1. Hematopoietic stem cell transplant (HSCT) did not significantly achieve disease remission in patients with refractory Crohn’s disease.
2. More patients who underwent HSCT had a non-significant trend towards better quality of life and less active disease on imaging but also had a significantly higher number of infections than those who did not.
Evidence Rating Level: 1 (Excellent)
Study Rundown: This randomized clinical trial looked at the potential benefit of autologous hematopoietic stem cell transplant (HSCT) for the treatment of Crohn’s disease. Only patients who had a poor quality of life, had failed multiple pharmacological treatments, and whose disease was refractory to surgical interventions, were included in the study. The results showed that there was no statistically significant improvement in disease remission between those who underwent HSCT and those who did not. However, there was a non-significant trend towards improved quality of life and no active disease on imaging in the group that underwent HSCT. Adverse side effects, especially infections, were more common in the HSCT group.
The strengths of this study include the randomized nature of the study and the inclusion of objective end points, which reduced the need for a blinded study. Few studies have researched such therapy for Crohn’s disease and although this study did not show statistically significant results, it did show a trend towards improvement for those who underwent HSCT. It is possible that with a larger sample number, the power needed to detect a statistical difference would be met. More research needs to be done to better elucidate the effect of HSCT on Crohn’s disease.
Click to read the study in JAMA
Relevant Reading: Complete remission of Crohn’s disease after high-dose cyclophosphamide and autologous stem cell transplantation.
In-Depth [randomized controlled study]: This multicenter, European, randomized controlled study looked at the benefits of autologous HSCT in 45 patients with refractory Crohn’s disease. Patients were all between 18-50 years of age who had continued refractory disease despite surgical interventions. Patients with active infection, malnutrition, severe comorbidities, or who were pregnant were excluded. Patients were divided into two groups: one who had their HSCT immediately and one who had their HSCT deferred for one year after they underwent successful mobilization of their bone marrow, although a patient with deteriorating clinical status could receive accelerated treatment if in the deferred group, as per the physician’s discretion. Those patients were defined as having failed treatment.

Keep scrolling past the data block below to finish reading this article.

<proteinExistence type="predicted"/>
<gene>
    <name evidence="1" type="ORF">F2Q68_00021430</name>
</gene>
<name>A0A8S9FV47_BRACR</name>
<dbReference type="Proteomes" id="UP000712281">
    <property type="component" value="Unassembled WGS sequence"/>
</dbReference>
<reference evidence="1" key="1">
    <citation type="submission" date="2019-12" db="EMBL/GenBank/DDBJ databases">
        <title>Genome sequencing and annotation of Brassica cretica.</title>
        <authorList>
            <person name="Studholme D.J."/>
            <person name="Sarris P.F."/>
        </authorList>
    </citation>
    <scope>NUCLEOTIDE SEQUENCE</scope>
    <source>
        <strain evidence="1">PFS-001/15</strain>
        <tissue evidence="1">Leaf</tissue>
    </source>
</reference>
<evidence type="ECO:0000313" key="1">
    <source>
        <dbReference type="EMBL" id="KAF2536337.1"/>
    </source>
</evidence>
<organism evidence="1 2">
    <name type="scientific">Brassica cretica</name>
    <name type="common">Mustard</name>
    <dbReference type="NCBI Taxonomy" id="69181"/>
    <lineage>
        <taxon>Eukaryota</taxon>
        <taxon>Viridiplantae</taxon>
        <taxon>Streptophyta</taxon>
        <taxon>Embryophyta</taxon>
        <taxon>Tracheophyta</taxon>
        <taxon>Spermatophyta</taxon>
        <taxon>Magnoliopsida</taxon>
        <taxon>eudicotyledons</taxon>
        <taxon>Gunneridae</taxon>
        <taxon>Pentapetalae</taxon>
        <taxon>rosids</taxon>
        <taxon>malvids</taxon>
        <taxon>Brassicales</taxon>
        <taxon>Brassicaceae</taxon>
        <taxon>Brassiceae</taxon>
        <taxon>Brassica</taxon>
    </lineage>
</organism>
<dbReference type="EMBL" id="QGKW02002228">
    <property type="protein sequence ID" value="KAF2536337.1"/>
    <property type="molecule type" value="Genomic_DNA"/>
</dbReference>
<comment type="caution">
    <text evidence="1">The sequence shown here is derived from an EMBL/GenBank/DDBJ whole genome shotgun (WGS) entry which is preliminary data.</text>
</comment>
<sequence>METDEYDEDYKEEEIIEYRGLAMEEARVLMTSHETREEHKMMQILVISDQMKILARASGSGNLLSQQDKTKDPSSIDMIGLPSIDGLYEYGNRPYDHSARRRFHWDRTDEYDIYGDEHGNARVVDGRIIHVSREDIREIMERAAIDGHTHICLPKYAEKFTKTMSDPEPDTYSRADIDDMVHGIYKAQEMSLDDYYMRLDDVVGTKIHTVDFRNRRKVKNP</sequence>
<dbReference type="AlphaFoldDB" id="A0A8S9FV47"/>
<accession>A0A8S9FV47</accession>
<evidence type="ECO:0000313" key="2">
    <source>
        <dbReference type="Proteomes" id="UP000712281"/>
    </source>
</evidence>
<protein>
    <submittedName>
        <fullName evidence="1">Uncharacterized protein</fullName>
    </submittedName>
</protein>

The primary end point was sustainable disease remission 1 year after HSCT. Disease remission was defined as either no treatment in the past 3 months, no mucosal erosion/ulceration, or a CDAI score of <150 which takes into account quality of life and symptoms. Secondary end points were quality of life measures. Results showed no statistical difference in the primary end point between the two randomized groups (8.7% in the immediate HSCT group vs. 4.5%, p = 0.60). However, more patients in the immediate HSCT group (61% vs. 23%, p = 0.01) were able to stop immunosuppressive agents. There was no significant difference between the two groups in the proportion of patients who were free from active disease on imaging (35% vs. 9%, p = 0.54). More patients in the HSCT group (13 vs. 5, p = 0.02) suffered from adverse side effects, most commonly infections.
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